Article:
Table 2: Clinical characteristics of 34 patients who finished the KBG treatment, classified by their CA repeat polymorphism of the ERβ gene.
tab3
Table 3: The patients’ hormone levels before and after treatment compared by CA repeat polymorphism of the ERβ gene.
3.3. Correlation between KBG’s Clinical Efficacy and CA Genotypes

To examine the effectiveness of KBG in patients with climacteric symptoms, we compared the changes in the patients’ KI before and after treatment in each CA genotype. Regarding the total KI score, a significant improvement was observed only in the LL group (Figure 2). Likewise, we evaluated the improvement in the 11 climacteric symptoms included in the KI. The patients with the LL genotype showed significant improvement in climacteric KI components such as vasomotor symptoms, and patients with the SL genotype showed a significant beneficial effect on melancholia following the KBG treatment (Table 4).

tab4
Table 4: Comparison of Kupperman index components before and after 12 weeks’ treatment by genotypes of the CA repeat polymorphism of the ER gene.
962109.fig.002
Figure 2: Changes in the subjects’ Kupperman index (KI) from before KBG treatment to after the treatment were compared with each of the three genotypes of the CA repeat polymorphism of the ERβ gene. Transverse bars indicate averages. values (before versus after) were obtained by paired -test. *.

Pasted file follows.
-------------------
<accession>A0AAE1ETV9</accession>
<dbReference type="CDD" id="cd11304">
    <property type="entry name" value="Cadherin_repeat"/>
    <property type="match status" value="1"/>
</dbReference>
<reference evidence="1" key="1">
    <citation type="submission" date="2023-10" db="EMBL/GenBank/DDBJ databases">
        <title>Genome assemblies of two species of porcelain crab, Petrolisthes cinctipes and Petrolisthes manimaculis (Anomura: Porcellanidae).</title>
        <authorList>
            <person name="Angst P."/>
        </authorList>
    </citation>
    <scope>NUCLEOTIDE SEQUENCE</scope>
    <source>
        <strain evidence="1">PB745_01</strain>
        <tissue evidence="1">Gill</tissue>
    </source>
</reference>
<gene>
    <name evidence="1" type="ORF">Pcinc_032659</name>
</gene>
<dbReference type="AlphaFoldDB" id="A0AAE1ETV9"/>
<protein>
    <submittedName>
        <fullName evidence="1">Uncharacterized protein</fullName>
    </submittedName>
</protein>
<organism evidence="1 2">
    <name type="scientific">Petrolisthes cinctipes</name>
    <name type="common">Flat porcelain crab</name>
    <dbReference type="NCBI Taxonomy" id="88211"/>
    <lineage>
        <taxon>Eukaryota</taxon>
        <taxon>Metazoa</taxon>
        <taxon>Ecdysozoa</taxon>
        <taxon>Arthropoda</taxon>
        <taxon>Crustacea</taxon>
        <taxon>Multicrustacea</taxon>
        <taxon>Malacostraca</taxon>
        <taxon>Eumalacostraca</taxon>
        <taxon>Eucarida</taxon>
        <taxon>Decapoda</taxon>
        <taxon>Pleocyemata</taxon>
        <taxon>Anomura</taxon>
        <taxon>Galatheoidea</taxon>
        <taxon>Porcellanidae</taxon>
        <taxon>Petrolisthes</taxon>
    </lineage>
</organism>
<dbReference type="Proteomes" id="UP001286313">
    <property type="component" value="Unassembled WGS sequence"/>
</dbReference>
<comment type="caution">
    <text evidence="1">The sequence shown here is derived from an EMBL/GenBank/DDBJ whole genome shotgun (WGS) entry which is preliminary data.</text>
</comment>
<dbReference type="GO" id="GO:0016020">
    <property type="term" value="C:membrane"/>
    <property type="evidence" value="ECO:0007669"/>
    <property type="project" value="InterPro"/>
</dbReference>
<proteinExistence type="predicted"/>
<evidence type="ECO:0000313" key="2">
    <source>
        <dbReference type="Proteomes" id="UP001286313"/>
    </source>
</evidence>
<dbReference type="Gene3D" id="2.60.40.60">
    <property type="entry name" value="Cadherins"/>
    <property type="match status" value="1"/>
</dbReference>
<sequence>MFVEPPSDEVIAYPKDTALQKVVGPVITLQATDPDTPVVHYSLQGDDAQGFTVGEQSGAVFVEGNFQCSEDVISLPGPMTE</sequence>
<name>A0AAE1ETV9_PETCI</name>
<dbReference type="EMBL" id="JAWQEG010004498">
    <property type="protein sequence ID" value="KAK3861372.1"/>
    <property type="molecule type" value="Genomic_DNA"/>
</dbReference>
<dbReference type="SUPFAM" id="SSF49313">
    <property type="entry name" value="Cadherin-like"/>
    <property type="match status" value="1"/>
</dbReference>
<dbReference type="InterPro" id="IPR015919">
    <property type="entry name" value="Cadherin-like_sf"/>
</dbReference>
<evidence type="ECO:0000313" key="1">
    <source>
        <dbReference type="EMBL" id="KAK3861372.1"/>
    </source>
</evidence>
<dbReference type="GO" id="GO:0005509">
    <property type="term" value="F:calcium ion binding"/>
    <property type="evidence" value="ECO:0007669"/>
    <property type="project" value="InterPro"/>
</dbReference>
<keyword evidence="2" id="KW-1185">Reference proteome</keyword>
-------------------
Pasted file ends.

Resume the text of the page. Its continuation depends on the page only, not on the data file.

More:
4. Discussion

We determined the CA repeat polymorphism of the ERβ gene in 34 climacteric patients and investigated the relationships of the CA genotypes with the patients’ backgrounds and the therapeutic effects of KBG. The results suggested that KBG was effective in climacteric patients who had either the LL or SL genotype. The serum estrogen levels in the LL genotype patients, which were higher than those in the other two genotype groups, might partially explain the efficacy of KGB; although the KI values in the LL group were higher than those in the SS group.

The use of KBG for patients with climacteric syndrome can be very beneficial because KBG has no contraindications except in patients with an allergy to KBG. Because KBG has no direct effect on increasing estrogen levels, it can also be used for patients with climacteric syndrome who have a history of breast or ovarian cancer, both of which are contraindications for HRT.